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By Winston Featherly-Bean
Forget about the Tabs, Oxford is now taking on Cambridge, Massachusetts. Not content with schooling 26 British prime ministers, Oxford is set to mimic Harvard in launching a £75 million finishing school for future world leaders.
In what educational experts see as a major coup for the University, over the holiday Oxford successfully persuaded Russian-born oligarch Leonard Blavatnik to fund the new school after more than two years of negotiations.
The first of its kind in the UK, the school has been dubbed by Vice-Chancellor Andrew Hamilton “a new way for Oxford to contribute to the world”.
Administrators hope the Blavatnik School of Government will open as early as 2012 to offer students a one-year master’s degree. Though based on the model of Harvard’s famous Kennedy School of Government, the Oxford institution will be smaller. While Harvard teaches over 1,000 students, Oxford’s school will take just 120.
The school was almost strangled at birth after a series of disagreements led senior dons to stage a last-minute revolt against several key parts of the agreement between Blavatnik, one of four entrepreneurs who control Russian gas giant TNK-BP, and the University.
In draft regulations to govern the new school, published at the end of June, the University fleshed out what some dons saw as a pro-free market bias in the stated aims of the school. The document said the school would facilitate “research and teaching [of] the principles of the free market, and of democratic and accountable government…[and] the right of citizens to work and enjoy the fruits of their labour”.
After a week of frenzied meetings between members of the politics department and Goodman, the regulations were altered and a clause to protect academic freedom was inserted, so tutors feel they are not constrained by an institutional ideology.
Dons were also reassured that, although the regulations say Blavatnik would be able to veto the appointment of a Dean of the school, he would have to go to court to exercise this right.
Not all critics have been placated however, Peter Oppenheimer, an expert in Russian economic policy from Christ Church, maintains that “it is unacceptable on any basis that the foundation should have any say whatsoever in appointing the Dean”.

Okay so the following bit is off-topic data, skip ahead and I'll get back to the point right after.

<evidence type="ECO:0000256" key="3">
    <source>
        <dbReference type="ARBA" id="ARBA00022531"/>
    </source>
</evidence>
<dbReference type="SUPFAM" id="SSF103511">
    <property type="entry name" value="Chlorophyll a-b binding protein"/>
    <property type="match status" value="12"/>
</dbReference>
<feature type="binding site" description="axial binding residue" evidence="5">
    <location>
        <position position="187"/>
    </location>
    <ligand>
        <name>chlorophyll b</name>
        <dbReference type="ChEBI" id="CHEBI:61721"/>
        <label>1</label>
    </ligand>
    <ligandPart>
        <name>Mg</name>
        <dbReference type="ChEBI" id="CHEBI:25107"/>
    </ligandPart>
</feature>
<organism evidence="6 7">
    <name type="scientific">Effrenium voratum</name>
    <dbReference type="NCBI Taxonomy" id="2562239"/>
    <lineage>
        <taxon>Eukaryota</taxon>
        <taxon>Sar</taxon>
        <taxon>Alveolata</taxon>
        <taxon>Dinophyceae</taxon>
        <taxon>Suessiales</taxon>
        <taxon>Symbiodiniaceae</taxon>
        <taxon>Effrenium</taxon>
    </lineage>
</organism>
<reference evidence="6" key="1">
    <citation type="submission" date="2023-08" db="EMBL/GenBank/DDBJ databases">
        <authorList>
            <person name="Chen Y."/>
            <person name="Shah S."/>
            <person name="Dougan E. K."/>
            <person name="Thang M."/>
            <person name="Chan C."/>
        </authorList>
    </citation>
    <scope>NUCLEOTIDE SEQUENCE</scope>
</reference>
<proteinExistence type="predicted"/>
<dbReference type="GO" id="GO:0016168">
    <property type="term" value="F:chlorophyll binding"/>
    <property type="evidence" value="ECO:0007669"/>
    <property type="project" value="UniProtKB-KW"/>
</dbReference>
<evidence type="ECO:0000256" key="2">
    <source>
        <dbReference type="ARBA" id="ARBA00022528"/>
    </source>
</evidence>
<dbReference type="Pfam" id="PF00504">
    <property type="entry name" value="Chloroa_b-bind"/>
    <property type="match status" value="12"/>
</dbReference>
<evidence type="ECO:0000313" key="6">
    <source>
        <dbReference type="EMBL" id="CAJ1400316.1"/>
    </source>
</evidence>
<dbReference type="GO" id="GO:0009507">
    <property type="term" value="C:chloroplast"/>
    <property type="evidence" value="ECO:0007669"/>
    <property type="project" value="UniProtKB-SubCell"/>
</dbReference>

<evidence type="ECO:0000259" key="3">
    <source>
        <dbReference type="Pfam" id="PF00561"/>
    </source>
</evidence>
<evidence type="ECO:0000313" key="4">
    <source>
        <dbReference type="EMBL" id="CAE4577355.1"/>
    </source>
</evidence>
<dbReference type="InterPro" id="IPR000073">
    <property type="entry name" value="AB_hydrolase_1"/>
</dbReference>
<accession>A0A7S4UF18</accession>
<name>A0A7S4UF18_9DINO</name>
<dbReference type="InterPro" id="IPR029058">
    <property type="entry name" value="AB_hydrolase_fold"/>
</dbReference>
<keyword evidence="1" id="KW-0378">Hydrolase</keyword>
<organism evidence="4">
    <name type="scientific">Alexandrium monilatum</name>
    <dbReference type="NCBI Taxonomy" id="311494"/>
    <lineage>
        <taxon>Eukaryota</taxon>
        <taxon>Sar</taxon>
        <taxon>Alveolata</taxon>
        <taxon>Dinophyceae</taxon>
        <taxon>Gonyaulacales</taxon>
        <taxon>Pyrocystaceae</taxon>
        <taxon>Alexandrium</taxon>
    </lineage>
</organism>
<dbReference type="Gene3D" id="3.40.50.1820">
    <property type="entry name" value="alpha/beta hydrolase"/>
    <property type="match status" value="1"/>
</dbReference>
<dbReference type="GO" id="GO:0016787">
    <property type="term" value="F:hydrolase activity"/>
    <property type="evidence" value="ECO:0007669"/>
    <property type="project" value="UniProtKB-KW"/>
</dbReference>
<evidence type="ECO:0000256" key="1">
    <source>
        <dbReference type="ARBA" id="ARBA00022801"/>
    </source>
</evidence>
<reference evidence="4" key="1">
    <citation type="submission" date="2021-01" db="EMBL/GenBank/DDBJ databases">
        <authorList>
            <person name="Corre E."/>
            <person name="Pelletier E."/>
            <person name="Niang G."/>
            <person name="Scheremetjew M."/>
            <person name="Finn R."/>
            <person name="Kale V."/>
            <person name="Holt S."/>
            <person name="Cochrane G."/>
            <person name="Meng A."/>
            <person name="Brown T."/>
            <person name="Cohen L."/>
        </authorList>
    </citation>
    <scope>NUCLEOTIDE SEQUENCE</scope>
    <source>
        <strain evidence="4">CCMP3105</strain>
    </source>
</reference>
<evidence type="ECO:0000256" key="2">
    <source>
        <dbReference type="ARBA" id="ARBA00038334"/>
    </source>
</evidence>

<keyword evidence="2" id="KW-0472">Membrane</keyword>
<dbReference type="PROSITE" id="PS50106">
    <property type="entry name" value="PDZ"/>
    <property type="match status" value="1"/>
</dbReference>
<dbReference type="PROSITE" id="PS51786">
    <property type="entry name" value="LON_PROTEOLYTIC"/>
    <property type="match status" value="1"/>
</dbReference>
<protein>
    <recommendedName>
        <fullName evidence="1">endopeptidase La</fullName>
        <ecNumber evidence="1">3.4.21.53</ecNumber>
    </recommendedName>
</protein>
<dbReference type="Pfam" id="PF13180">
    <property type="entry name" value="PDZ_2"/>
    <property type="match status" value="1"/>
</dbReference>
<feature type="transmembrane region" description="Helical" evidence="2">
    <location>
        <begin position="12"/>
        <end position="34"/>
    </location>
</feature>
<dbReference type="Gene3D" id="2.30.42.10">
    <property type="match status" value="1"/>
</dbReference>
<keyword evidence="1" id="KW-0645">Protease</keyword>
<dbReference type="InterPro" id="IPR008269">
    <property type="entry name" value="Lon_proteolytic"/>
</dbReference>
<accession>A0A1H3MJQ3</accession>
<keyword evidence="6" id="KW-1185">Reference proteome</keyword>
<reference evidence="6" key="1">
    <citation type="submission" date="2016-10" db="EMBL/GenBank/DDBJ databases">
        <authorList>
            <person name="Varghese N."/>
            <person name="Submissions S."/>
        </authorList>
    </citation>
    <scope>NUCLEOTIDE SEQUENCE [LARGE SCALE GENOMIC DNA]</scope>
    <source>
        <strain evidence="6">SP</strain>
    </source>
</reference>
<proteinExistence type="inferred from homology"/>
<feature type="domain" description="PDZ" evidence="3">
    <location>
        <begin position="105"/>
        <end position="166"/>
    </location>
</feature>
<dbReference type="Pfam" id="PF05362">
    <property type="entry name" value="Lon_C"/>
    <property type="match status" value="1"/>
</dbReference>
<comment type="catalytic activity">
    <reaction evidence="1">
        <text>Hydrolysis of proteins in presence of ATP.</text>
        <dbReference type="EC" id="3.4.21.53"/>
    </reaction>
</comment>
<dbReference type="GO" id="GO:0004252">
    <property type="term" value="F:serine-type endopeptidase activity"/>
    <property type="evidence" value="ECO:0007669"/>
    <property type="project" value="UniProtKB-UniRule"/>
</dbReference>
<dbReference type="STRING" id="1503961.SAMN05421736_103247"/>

Blavatnik’s spokesman told a reporter that his future involvement with the school had yet to be finalised, but clarified: “There is no suggestion that he would be involved in the day-to-day running of the school.”
The spokesman added that Blavatnik’s background growing up in the former Soviet Union has influenced his desire to foster good governance.
“He was discriminated against and he then left and became a US citizen, so he knows first hand the power of democracy and human rights that he was denied. He feels very strongly about this.
The school will occupy a 6.3 km2 plot on the former Radcliffe Hospital site on Woodstock Road, though an architect has yet to be appointed.
The school proposals were officially launched in a ceremony last month attended by Lord Mandelson and Bill Clinton sent a video message of congratulation.
What will the school be like?
ALTHOUGH detailed course proposals for the school have yet to be approved by the University, it is understood that the one-year master’s degree it will offer will place a particular focus on developing skills useful for graduates in government and private sector positions.
The released details of its course so far indicate that they will be “highly practical” and multi-disciplinary, drawing on areas such as law, public health, finance and energy policy. The course will also offer training in negotiation, budgeting and strategic communication.
While fees for Oxford’s students have yet to be confirmed, tuition fees for the Masters in Public Policy at Harvard are approximately £25,000 per year.
Prominent alumni of the Kennedy School include United Nations Secretary-General Ban Ki-moon, World Bank President Robert Zoellick and Pete Rouse, the newly appointed White House Chief of Staff.
The man behind the school
Russian-born billionaire Leonard Blavatnik made his fortune during then President Boris Yeltsin’s privatisation of Russia’s state industries, and currently sits at 31st place on the Forbes 400 list of richest Americans.
After completing a degree at the University of Moscow, Blavatnik he left the Soviet Union in 1978, travelling to the United States to continue his studies at Columbia and Harvard Business School.
With another Russian businessman, Victor Vekselberg, Blavatnik formed the Renova group, and purchased shares in TNK, a gas company, and Suas, an aluminium group. TNK is now owned by Blavatnik, Veklesberg and a third Russian oligarch, Mikhail Friedman.
One of Blavatnik’s companies, LyondellBasell, has recently faced scrutiny after filing for bankruptcy in 2009. Blavatnik created the company LyondellBasell by merging Basell Polyolefins and Lyondell Chemical Company to create what was at the time the world’s third-largest chemical company. It was reported earlier this year that the company may face a U.S. bribery probe in relation to a payment linked to a project in Kazakhstan, according to Bloomberg.
Now in his fifties, Blavatnik owns stakes in commodities such as oil and gas, and is also involved in media companies, owning several, including Warner Music Group. He is now based in London, and owns a £40m house for which he is reported to have outbid Roman Abramovich.